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London Evening Standard

The first thing greeting passengers arriving at Zurich airport is a sign reading “Fifa Congress: Limousine Service”.

When I ask one of the two young ladies holding up the placard who is entitled to ride in the limos she tells me they are reserved for the high officials who run world football.

The US Justice Department may have charged high Fifa officials with racketeering, and even Zurich taxi drivers talk of its bosses as “mafiosi”, but the hierarchy is entitled to the perks of office. Yet the corruption scandal that has engulfed the organisation means that for many in it the landscape has changed. The mood is so subdued it is hard to believe Fifa is even in town.

The shadow of last May’s Congress lies heavily. Just before delegates gathered to re-elect Sepp Blatter for a fifth term, Swiss police, at the instigation of the US Justice Department, raided hotels at dawn and arrested several high-ranking officials on charges of corruption. The fallout saw Blatter go, leading to this week’s extraordinary Congress to select a successor.

Such is the fear that the FBI action generated that there has been talk that some delegates — with reason to fear an early-morning knock on their door — will not turn up tomorrow and instead authorise a proxy to vote.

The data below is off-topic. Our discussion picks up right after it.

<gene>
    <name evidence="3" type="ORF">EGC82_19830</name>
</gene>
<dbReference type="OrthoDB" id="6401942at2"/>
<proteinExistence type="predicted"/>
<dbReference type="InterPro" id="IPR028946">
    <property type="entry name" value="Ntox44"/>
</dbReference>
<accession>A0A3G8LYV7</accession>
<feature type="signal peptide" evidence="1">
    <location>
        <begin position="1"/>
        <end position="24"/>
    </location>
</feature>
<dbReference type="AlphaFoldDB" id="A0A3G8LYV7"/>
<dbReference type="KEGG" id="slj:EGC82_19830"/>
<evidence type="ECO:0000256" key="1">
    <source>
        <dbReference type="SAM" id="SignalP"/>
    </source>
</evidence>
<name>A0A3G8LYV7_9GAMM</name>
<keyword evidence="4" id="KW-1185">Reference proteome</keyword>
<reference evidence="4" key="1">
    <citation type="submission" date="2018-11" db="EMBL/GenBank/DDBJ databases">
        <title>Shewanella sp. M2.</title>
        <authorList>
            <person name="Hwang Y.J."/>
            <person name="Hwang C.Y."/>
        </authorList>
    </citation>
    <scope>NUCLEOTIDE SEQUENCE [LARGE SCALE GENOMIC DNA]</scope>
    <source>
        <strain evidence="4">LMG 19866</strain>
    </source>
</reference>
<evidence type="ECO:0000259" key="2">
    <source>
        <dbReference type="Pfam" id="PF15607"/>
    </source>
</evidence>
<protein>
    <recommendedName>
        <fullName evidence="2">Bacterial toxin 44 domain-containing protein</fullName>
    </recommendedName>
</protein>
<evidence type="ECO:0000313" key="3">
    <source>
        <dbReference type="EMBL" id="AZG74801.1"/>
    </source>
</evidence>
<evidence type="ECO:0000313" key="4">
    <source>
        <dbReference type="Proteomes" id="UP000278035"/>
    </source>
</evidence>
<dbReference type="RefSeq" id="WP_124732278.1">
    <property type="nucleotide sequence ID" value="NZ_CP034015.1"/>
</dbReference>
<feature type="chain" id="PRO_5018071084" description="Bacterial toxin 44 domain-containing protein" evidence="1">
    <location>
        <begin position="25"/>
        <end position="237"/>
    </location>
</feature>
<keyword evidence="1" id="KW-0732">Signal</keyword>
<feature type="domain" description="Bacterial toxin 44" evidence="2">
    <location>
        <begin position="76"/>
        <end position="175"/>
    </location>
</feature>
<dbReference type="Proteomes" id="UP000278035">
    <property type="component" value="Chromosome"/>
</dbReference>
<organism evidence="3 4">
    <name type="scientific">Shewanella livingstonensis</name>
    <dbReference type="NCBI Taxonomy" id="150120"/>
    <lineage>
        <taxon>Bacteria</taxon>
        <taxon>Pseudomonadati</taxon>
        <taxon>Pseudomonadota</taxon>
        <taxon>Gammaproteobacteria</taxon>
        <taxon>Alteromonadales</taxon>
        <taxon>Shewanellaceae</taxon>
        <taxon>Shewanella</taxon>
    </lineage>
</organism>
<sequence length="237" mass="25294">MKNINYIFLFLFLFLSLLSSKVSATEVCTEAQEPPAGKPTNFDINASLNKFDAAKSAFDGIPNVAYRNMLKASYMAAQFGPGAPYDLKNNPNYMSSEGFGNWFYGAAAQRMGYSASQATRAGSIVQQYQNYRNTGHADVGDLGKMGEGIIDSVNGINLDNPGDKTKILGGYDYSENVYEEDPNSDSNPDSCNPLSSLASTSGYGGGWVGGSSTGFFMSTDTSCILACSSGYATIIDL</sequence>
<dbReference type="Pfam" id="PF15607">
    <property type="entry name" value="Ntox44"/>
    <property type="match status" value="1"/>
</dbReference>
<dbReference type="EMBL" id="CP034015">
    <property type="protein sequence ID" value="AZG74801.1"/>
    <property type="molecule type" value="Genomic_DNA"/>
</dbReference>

At previous Congresses, Fifa took over Zurich, with parties thrown by sponsors eager to cultivate officials from round the world. This time, says Isha Johansen, president of the Sierra Leone Football Association and one of only two female football presidents: “There have been no parties. That sense of boisterous fun is not there. The mood is sombre and reflective.”

No continent seems in a more reflective mood than Africa. It could well decide the election. Sheikh Salman of Bahrain has been made the favourite because he claims to combine his Asian base with solid African support.

But if Gianni Infantino of Uefa can eat into Salman’s African base, he could sneak it. Salman, Infantino, and other candidates, Prince Ali of Jordan, Jerome Champagne and Tokyo Sexwale, have all wooed the African delegations.

Since 1998, Fifa has given the impression of being an organisation that often holds elections but has never believed in democracy, electing Blatter five times, twice unanimously.

This system’s impact is evident in the case of Tokyo Sexwale. He shared a cell with Nelson Mandela for 13 years but this election has proved so difficult that, according to one African delegate, Sexwale felt his big mistake was to stand and that he did not understand Fifa.

This sums up Fifa. A man can survive Robben Island but still struggle with a Fifa presidential campaign.

      

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